Racially the ethnic groups in India have their own problems related to their personal life and security. Of their landed properties, personal freedom to practice their tradition and religion etc. Kodavas of Kodagu district, Karnataka, belong to one such ethnic groups, racially distinct from all other people.
Kodavas (Coorgs as English called them) are living in the hilly terrains nestled in the Western Ghats, a small identifiable geographical area. It has rain forests, mountain peaks and valleys, heavy rainfall, inhabited by wild animals and in the past the curse of epidemic Malaria. Obviously it is well-isolated and also insulated from the neighbouring places and people. As a result, Kodavas came to have their own unique culture and customs as also a language, dialect. They even had their own Gods in Guru Karana (ancestor worship). Naturally, their population is very small with no outsiders immigrating to Kodagu because of its hostile climate.
The Government of India should invoke the provisions of our Constitution and declare this Kodava community as being on the verge of extinction and provide Constitutional protection and guarantee for the preservation of their habitation known as Kodagu and their landed property considering Kodavas as an ethnic minority. Otherwise, in the next 50 or 100 years, Kodavas in Kodagu would be as rare as hen’s teeth! You may see someone dressed in Kodava traditional attire in museums, like we see native Americans (Red Indians) in US museums.
After independence Kodavas have become a minority population in Kodagu with about 1,50,000 Kodavas as against the immigrants and the other natives who number over 4,00,000. As a result, under our democratic system of Government, now Kodavas are politically, economically and socially relegated to oblivion and have become “vanishing” people.
It is not surprising, therefore, a Kodavathi, Mrs. Kaveri Ponnapa, with a Master’s Degree in Social Anthropology from London, chose to write a book, rather prophetically (let God forbid), titled, ‘The Vanishing Kodavas.’ It is a book that provides a treasure of information about Kodavas and their future as an ethnic race. It is a book no Kodava, nor a Democratic Government can ignore. Kodavas were hunters, agriculturists and warriors for centuries. All the Dewans of Kodagu Rajas were Kodavas and after independence Kodava community produced a Field Marshal (K.M. Cariappa), a General (K.S. Thimayya), over 12 Lieutenant Generals, many Fighter Pilots, Air Marshals and Naval Commodores. In the field of IAS and IPS, Sports and Science too, they have distinguished themselves. Mrs. Rathi Vinay Jha IAS, the visionary behind Kodava Heritage Centre, is one among them. Indeed Kodavas are an asset to our country. They should not be allowed to “vanish” from Kodagu.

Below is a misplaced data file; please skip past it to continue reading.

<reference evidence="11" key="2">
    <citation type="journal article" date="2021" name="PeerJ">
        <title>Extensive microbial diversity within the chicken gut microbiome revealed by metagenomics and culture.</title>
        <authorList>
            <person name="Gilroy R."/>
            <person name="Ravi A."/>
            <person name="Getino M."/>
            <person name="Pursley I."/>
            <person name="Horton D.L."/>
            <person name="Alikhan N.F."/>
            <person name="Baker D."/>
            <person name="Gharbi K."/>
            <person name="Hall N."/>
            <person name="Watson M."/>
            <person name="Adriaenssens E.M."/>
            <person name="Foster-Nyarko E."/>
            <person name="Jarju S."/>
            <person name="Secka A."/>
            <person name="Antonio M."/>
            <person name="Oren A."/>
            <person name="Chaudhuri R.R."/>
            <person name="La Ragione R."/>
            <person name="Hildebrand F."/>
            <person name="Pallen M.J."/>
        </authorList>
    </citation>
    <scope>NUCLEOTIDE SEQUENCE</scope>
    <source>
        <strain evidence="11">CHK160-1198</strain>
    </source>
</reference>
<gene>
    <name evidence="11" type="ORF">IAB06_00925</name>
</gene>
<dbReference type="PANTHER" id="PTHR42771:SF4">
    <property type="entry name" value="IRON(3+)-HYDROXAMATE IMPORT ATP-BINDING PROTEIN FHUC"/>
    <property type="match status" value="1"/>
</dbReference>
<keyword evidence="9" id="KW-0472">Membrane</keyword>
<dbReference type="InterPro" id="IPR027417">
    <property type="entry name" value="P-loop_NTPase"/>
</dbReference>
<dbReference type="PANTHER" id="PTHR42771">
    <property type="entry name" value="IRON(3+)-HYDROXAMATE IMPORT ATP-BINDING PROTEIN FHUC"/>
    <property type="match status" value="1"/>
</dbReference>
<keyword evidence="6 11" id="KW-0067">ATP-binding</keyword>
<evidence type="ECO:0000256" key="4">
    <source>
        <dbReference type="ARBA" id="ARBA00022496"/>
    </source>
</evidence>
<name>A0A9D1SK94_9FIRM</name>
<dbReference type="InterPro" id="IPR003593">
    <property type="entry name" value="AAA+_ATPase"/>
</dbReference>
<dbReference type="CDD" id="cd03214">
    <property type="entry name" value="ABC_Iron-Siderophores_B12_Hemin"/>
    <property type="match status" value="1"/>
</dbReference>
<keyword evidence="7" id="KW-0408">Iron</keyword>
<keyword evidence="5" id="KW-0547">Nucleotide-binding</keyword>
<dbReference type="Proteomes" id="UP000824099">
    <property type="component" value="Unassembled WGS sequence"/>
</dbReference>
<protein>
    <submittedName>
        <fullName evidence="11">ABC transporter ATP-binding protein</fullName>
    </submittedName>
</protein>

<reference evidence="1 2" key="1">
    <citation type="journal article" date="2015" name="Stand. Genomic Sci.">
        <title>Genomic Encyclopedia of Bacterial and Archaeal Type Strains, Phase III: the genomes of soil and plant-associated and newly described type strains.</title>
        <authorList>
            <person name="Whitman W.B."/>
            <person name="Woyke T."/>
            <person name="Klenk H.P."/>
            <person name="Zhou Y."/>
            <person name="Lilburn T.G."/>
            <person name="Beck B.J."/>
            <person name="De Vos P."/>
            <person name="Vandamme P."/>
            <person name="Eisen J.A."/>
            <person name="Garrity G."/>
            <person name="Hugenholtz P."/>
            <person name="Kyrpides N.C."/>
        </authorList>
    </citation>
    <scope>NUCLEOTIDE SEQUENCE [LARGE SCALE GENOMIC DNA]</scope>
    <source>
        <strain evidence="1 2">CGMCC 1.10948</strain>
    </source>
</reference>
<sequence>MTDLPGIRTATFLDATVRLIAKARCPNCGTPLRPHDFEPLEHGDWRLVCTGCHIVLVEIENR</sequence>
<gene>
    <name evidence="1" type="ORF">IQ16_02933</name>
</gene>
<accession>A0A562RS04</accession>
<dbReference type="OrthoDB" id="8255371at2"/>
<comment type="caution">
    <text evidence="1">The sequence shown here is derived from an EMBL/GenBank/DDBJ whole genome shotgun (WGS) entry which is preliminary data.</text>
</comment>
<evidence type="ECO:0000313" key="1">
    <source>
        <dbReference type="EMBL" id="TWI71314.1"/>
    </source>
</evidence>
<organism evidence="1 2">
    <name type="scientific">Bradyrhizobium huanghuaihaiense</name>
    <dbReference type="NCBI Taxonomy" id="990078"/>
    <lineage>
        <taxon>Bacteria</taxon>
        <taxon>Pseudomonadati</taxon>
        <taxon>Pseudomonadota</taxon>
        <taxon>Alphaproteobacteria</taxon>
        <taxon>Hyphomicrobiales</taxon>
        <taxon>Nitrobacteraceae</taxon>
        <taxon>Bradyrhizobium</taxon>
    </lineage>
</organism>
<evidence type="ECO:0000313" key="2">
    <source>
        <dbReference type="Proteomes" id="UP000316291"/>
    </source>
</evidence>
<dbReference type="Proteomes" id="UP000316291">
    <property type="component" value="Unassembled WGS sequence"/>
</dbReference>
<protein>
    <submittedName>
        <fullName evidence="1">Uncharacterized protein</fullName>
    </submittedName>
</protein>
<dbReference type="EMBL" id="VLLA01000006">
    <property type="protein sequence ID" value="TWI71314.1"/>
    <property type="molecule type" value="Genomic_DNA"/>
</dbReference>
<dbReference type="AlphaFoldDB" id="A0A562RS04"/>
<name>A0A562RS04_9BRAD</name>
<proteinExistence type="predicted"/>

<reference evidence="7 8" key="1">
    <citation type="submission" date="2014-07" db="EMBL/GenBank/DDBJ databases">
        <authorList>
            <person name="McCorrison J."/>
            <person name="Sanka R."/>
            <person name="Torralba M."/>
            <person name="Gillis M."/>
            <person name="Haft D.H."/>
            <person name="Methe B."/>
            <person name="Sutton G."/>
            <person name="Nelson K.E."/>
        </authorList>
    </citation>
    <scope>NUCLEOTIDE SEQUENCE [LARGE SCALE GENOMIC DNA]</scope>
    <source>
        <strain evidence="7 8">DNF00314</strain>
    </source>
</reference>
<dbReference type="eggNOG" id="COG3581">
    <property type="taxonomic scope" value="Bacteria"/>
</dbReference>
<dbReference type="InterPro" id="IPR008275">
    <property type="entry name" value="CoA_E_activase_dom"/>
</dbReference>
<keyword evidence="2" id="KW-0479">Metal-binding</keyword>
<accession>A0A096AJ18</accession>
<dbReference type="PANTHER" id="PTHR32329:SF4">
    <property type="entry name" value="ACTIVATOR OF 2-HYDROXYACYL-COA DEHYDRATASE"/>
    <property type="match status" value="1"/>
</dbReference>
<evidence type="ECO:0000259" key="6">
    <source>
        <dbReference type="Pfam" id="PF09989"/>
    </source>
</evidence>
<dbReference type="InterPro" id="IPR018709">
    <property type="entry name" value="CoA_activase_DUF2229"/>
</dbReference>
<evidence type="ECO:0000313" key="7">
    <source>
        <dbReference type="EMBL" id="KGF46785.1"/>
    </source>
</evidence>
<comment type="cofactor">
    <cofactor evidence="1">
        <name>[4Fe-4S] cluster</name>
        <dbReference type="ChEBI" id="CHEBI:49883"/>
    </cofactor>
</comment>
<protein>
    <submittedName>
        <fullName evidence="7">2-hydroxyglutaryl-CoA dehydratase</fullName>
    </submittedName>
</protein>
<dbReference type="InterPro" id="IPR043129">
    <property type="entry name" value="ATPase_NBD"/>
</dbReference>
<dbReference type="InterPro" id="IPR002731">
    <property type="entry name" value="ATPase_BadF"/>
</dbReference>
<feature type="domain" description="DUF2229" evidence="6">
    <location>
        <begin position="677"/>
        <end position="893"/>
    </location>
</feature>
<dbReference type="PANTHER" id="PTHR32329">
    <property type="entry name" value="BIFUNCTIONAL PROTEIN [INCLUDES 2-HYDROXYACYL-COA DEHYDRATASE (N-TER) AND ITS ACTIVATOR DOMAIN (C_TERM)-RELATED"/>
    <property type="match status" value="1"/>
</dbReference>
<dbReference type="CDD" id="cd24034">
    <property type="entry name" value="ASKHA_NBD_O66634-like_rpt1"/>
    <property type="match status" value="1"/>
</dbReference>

I am made to ruminate about Kodavas in a way that does not augur well for them, after reading a report in newspapers on 27.9.2020 about a statement made by our Tourism Minister C.T. Ravi (in reply to a question by Congress MLC Veena Achaiah) about the works on ‘Kodava Heritage Centre’ at Vidyanagar near Madikeri, the District Headquarters of Kodagu District and former capital of Kodagu Kingdom and later C. State.
I first came to know of this proposed Centre in Madikeri sometime in the year 2004 while casually discussing with one of the promoters of the Federation of Kodava Samajas (Federation) located on the Kerala border at Balugodu, about 12 kms from Virajpet. The Federation was established in the year 2000-01 and even to this day is asking for money and more money from donors. But what do we have in return? For spending over Rs. 6 crore!? A shed-like Kalyana Mantap!
I gave the idea for the Federation to make it one Umbrella Organisation of all Kodava Samajas and an apex body for Kodavas to debate and discuss all their problems — political, property, cultural etc. — and speak in one voice, as a spokesperson, for all Kodavas. I gave the idea to an enterprising Kodava with many achievements. But the Kodava Federation located on a fault-line, failed in its objectives and purpose without direction. It has nothing to show except the annual jamboree.
As a result what we hear today on social media and at Kodava meetings is a cacophony of different, divisive voices. One group calls Kodavas as tribals and seeks that status under the Constitution; while the other group says no. One early immigrant group claims right over management of rituals in Bhagamandala and Talacauvery, asking Kodavas not to go to these temples wearing Kodava traditional dress. The controversy about inter-caste marriage is also continuing and it must be resolved.
The Jamma land tenure, which to some extent held at least some Kodavas bound to their land in Kodagu, thereby in a small way keeping Kodagu for Kodavas, was outright abolished leading to large-scale immigration of outsiders buying properties. The issue was never discussed in depth in any Kodava body. As a result now we see Kodavas emigrating from Kodagu after selling landed properties (paddy field and coffee plantation) to non-Kodavas who pay higher price. A clear sign of Mrs. Kaveri Ponnapa’s prognosis coming true!
In this world as we see today, the importance of possessing land by a racial group or the people of a particular religion can never be underestimated. No wonder, in Christian Europe and America, Right-liberals and also White-supremacists are dominating the political space nudging immigrant groups.
[To be continued]
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